Bed Bug Nightmares: How to Avoid Bringing Bed Bugs Home

My boyfriend, who is normally my travel companion, has an intense fear of bed bugs. To the point where he used to insist on us walking around in plastic bags in hostels/hotels and wrapping all our luggage in plastic bags as well (that is, until I made fun of him so much that he stopped doing this). I never used to understand this fear until one fine evening in Seoul when we encountered these little critters.

I was in bed in the hostel, trying to get some rest because I could feel a cold coming on. My boyfriend was also in bed, watching TV. All was well until I heard him shout, "what is that?" followed by a loud smack. I looked over and there on the bed was a little dead bug with lots of blood coming out of it. I hadn't quite clued in at this point. It wasn't until my boyfriend yelled, "it's a bed bug!" that I jumped out of the bed.

Panic ensued.

After a flurry of frantic exchanges (are you sure it's a bed bug? What do we do now? Should we try to find another place to stay?), we still hadn't decided what our next steps would be. It was then that I saw another bed bug moving slowly across the bed. It was clear then that we had to get out. After Googling for another place to stay that was still open for check-ins (it was nearly midnight),  we quickly packed up our stuff and left.

That was just the beginning though. Here are some precautions we made to try to ensure that we wouldn't bring the bugs back into our home.

1. Put everything in ziplock/plastic bags before we went home

Everything. We bought new clothes to wear (this luckily came to light near the end of our trip) and shook out all our other belongings before putting them into ziplock bags. This contained any of the bed bugs that may have been in our belongings in the ziplock bags. It also made it easier to transport the clothes to the dryer later on.

2. Left our suitcases outside when we got home

Lucky for us, we live in a city that gets pretty cold in the winter. It was also fortunate that we had a cold snap soon after we got home. My suitcase sat outside for a few weeks (with one week being around -40 degrees) before I brought it inside. The freezing cold weather most likely killed all of the unwelcome visitors. In the summer when it's hot and sunny, you might be able to get by with leaving the suitcase in your car and leaving your car parked outside. If neither of these options are available to you, it may be wise to vacuum all the nooks and crannies in your suitcase before bringing it inside your home.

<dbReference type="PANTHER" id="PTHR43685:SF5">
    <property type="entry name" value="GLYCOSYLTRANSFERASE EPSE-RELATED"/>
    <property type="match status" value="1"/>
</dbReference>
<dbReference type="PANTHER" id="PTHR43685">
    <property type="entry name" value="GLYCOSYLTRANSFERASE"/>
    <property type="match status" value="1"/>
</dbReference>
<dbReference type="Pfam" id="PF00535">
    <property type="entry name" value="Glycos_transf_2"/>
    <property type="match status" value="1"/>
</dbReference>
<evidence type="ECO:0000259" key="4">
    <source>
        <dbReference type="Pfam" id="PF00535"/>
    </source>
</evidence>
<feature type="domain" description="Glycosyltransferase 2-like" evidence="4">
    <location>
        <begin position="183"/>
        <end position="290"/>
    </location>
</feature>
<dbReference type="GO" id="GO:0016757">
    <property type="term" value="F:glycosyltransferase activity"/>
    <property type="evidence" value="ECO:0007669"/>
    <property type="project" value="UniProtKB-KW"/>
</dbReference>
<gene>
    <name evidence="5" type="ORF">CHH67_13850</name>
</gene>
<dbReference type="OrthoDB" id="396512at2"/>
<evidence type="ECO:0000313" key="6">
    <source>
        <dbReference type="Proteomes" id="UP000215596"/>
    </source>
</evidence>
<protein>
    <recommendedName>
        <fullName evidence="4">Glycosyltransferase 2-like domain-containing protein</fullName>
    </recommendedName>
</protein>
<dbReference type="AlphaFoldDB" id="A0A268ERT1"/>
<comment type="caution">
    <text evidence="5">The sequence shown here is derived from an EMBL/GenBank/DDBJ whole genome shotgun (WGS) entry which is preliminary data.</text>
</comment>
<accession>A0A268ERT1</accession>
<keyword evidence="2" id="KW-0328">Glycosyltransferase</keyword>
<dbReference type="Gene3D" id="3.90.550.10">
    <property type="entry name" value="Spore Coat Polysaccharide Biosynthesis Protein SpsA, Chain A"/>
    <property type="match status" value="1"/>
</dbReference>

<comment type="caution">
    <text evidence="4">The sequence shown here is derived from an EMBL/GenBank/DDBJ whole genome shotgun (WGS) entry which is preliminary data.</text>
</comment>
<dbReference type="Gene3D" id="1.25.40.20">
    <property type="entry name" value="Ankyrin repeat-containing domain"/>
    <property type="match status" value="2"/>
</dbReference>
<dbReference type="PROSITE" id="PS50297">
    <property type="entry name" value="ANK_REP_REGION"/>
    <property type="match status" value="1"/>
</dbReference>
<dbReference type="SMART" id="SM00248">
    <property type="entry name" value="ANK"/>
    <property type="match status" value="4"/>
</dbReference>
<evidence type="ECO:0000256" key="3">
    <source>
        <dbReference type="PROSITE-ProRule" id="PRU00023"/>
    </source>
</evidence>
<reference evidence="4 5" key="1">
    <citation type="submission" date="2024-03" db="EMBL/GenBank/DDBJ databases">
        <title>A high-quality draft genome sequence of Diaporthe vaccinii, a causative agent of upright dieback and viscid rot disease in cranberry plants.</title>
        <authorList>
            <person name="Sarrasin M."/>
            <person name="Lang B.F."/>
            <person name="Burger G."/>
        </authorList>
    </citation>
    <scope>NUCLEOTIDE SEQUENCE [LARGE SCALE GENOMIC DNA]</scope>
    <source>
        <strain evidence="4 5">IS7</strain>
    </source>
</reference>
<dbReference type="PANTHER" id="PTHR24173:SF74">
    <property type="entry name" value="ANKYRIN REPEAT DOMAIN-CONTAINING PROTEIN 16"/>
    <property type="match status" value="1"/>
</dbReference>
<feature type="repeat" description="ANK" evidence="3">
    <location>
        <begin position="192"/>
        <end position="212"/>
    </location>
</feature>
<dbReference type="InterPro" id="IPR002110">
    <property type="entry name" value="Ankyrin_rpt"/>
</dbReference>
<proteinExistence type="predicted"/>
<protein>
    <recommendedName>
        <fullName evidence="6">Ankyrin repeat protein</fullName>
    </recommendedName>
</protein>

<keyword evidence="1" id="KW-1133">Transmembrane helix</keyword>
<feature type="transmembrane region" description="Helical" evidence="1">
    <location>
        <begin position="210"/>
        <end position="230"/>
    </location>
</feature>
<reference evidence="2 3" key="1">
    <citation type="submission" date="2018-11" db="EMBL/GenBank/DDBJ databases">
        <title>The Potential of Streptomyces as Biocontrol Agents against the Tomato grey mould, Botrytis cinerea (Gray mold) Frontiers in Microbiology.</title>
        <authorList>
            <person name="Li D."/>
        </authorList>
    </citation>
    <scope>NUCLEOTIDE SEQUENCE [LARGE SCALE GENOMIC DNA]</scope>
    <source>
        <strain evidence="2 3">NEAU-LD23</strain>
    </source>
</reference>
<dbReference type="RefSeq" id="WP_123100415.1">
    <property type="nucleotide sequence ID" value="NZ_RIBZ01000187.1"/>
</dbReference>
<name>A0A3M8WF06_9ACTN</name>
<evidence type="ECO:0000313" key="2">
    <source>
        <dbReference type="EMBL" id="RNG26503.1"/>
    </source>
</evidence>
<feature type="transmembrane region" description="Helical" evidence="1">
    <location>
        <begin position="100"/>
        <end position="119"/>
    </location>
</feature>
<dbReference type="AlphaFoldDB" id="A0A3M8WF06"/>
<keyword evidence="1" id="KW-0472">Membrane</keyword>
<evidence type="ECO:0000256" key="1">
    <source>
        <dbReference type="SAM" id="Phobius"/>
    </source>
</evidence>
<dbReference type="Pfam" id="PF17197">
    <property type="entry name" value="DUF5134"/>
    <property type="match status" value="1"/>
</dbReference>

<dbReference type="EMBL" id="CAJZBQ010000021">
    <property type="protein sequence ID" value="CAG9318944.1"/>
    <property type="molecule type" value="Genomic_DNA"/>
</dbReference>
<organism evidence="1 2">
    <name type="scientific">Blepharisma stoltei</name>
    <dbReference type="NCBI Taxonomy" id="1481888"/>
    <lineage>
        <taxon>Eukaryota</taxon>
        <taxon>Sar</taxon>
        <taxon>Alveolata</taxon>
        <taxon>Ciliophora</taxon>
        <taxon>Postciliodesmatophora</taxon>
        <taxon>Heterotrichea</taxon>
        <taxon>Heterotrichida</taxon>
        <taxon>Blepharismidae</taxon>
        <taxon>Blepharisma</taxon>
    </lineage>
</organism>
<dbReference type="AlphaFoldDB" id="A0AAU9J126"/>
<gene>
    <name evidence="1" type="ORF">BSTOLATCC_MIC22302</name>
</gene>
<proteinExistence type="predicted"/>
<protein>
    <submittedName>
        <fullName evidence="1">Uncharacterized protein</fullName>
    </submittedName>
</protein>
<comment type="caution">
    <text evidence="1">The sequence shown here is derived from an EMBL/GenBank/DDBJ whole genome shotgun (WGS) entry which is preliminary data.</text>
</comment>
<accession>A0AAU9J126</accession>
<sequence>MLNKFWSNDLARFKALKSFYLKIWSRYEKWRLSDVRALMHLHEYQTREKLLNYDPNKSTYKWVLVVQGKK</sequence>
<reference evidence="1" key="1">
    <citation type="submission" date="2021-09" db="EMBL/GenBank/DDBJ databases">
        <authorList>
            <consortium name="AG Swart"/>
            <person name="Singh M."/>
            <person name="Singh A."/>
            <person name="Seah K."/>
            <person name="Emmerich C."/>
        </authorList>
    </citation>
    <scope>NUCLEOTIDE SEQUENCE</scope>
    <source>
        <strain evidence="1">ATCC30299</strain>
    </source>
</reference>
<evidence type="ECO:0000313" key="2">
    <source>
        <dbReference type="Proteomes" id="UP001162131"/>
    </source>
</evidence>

3. Put things in the dryer on high heat

Ziplock bags full of clothes went straight from my suitcase into the dryer. I had them in the dryer on high heat for almost 50 minutes. I then washed the clothes and then put them in the dryer again, this time on medium/low heat. I put them in high heat without washing them first because I didn't want my clothes to shrink too much.

Another thing to note, bed bug bites can sometimes take up to 2 weeks to appear. My bites didn't appear until about a week after we noticed that we were sleeping in an infested bed and when they did appear, oh boy were they itchy. I had a hard time sleeping some nights and had to take Benadryl.  It's a little alarming when the bites appear when you're back home. I couldn't help but think that maybe they had followed me home and that I had been bitten at home. I held my breath every time I saw a black spot or speck at home, in fear that it was a bed bug. In fact, I still feel a pang of fear when I see a black spot these days, over a month since I got home!

Having experienced how stressful and cumbersome bed bugs are, next time I'll definitely be more careful when I'm traveling to eliminate any risk of having bed bugs get into my belongings.

Have you had experiences with bed bugs? What did you do to make sure they didn't follow you home from your travels?